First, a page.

SBA Releases New Small Business Award Data Hub

While some federal contractors have (understandably) been focused on the court decision that found the 8(a) Program’s rebuttable presumption of social disadvantage for members of certain racial minorities unconstitutional, the SBA doesn’t just operate the 8(a) Program. It has to look out for all small businesses in America as well. In connection with this obligation, the agency recently released a new web application that allows visitors to discover a great deal about federal small business awards and socio-economic set aside awards. Called the “Small Business Data HUB,” this free program provides some interesting insights on how the government awards contracts. In this post, we’re going to explore this datahub a little and see what’s going on.

Local Scorecard

When you first go to the datahub, the default view is the local scorecard for the state of Alabama (As that is alphabetically the first state). The local scorecard provides details on the total federal awards to businesses within a certain state or territory, a certain SBA region, or a certain SBA district, depending on which area the user chooses in the dropdowns to the left. The data also shows a breakdown of award by small business type: Small Disadvantaged Businesses (SDB), Women-Owned Small Business (WOSB), HUBZone, and Service-Disabled Veteran-Owned Small Business (SDVOSB).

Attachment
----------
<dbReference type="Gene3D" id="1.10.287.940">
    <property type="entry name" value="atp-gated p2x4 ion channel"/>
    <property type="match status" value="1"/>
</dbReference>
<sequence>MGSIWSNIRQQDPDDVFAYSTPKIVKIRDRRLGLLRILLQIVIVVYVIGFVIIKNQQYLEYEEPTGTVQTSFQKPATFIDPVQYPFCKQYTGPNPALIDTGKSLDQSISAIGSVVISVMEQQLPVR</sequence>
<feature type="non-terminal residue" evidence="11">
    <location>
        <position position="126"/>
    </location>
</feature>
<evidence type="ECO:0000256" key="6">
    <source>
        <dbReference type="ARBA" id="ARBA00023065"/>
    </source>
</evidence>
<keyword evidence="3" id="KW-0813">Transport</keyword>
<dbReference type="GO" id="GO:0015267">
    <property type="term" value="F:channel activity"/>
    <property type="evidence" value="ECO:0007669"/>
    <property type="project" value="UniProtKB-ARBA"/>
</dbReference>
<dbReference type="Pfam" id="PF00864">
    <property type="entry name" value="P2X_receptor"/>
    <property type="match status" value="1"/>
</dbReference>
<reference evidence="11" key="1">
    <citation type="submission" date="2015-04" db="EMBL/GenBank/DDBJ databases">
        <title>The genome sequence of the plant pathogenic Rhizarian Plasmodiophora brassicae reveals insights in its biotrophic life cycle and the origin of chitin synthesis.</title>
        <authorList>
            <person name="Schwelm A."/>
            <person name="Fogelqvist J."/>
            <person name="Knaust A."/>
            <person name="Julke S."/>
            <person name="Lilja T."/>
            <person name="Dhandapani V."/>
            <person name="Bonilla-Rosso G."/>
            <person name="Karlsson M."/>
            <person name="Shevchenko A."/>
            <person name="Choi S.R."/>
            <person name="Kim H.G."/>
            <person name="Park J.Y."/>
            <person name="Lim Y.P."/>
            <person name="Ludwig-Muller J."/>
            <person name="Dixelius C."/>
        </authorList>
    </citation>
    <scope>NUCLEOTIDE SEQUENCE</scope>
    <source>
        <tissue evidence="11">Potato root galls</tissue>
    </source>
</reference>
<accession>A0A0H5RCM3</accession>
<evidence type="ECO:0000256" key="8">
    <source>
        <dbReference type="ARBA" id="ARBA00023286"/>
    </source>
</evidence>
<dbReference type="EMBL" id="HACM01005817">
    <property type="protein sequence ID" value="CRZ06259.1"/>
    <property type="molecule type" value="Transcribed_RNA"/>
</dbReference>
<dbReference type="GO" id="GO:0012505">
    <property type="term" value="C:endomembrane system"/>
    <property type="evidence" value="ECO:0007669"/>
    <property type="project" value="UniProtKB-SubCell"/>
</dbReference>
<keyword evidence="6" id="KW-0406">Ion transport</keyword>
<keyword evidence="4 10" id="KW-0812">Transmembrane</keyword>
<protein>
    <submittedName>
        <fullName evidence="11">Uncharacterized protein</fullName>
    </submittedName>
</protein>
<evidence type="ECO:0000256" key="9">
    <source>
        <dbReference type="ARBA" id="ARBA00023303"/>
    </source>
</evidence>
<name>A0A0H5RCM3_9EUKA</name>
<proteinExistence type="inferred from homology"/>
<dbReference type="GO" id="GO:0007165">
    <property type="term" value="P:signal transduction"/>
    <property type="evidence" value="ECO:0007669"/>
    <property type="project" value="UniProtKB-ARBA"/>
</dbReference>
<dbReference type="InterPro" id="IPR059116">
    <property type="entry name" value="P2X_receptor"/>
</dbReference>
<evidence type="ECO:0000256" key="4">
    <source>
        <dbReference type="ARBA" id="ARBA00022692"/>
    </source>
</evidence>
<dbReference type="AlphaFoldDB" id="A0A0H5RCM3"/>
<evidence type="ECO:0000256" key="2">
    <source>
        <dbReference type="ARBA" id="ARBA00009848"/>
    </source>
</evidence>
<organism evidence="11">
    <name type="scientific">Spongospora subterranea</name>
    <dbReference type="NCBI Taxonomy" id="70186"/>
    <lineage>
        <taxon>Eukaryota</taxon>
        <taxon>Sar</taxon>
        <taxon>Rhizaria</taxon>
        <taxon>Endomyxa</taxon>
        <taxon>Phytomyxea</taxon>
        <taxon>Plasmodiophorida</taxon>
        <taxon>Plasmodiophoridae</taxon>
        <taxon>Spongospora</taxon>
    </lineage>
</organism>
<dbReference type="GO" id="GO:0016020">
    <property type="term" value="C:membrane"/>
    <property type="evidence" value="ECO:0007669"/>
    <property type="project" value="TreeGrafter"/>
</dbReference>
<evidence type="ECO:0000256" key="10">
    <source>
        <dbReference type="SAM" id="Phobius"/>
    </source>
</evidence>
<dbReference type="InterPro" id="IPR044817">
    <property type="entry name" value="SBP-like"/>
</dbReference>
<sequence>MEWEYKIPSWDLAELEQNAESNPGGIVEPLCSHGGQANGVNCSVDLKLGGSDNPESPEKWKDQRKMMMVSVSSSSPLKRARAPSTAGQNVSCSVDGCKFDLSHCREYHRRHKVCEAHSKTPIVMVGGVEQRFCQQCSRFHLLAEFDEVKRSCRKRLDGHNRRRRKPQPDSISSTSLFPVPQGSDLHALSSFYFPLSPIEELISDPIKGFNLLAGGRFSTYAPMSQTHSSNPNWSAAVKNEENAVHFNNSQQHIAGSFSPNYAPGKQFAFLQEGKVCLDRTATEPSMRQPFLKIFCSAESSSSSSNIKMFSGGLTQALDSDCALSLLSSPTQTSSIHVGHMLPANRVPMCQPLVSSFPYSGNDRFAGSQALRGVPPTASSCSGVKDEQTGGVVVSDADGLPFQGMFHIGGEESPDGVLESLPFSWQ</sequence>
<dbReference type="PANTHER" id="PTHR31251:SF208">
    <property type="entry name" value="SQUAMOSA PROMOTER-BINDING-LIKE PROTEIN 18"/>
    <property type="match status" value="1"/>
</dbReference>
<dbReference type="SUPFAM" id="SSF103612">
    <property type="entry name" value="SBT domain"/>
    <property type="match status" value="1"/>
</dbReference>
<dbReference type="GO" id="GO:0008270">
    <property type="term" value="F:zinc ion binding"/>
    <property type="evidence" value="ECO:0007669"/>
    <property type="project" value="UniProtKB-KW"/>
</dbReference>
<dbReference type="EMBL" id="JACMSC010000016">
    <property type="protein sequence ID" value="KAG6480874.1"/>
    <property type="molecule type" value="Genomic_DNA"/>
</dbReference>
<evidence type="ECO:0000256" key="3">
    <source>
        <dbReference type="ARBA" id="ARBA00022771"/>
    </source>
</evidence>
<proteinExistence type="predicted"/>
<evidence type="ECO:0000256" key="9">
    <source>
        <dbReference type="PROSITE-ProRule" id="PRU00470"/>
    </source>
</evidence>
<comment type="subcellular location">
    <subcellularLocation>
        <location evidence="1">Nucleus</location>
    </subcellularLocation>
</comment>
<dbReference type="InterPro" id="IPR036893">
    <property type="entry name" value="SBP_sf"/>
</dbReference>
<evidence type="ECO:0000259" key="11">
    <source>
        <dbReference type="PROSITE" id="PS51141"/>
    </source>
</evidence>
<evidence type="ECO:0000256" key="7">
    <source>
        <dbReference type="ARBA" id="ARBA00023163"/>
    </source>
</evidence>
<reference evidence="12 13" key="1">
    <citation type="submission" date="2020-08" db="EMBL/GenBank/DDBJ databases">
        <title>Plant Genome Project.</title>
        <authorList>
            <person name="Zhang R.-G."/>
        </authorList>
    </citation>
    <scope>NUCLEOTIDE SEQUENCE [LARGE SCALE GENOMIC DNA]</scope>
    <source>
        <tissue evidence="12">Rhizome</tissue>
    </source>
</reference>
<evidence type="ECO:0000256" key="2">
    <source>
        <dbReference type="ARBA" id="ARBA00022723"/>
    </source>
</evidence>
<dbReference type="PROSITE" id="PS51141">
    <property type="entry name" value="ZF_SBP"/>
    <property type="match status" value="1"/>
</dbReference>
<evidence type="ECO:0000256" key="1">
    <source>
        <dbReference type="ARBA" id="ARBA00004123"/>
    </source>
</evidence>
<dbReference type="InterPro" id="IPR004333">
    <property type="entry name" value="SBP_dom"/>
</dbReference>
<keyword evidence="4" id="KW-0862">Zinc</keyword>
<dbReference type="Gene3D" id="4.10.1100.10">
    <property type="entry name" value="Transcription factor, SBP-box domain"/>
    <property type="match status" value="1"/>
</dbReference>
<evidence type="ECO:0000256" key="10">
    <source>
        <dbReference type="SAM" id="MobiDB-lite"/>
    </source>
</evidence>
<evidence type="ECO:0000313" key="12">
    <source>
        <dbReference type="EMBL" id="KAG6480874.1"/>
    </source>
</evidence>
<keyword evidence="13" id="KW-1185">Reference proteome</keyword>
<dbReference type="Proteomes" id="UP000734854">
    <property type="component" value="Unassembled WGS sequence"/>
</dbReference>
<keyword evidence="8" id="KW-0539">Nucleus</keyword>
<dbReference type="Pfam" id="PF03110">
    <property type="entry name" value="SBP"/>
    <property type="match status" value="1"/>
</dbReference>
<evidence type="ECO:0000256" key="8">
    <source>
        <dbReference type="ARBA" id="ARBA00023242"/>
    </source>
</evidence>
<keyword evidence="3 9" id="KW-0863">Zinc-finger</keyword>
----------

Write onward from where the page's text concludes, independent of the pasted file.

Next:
One curiosity we quickly noted is how much Alaskan small businesses received in federal contracts relative to all Alaskan businesses. The state’s businesses received about $5.95 billion in federal contracts in 2022. $5.29 billion of that was for small businesses, a whopping 88.81% of the federal contract value! And small disadvantaged businesses got most of that share, likely due to the many Alaska Native Corporation 8(a) companies based in Alaska. Compare this to California, where small businesses received only 25.44% of the federal contract value that the state’s businesses received in 2022. Or New York, where small businesses received only 12.49% of the federal contract value that the state’s businesses received in 2022. It does not appear that it’s just large (population-wise) states that tend to see most federal contracts go to larger businesses. For example, in 2022, only 9.38% of federal contract value went to small businesses for the state of Iowa. In fact, California has seen a great increase in the proportion of federal contract value going to small businesses, as it’s seen an increase of over 10% since 2017.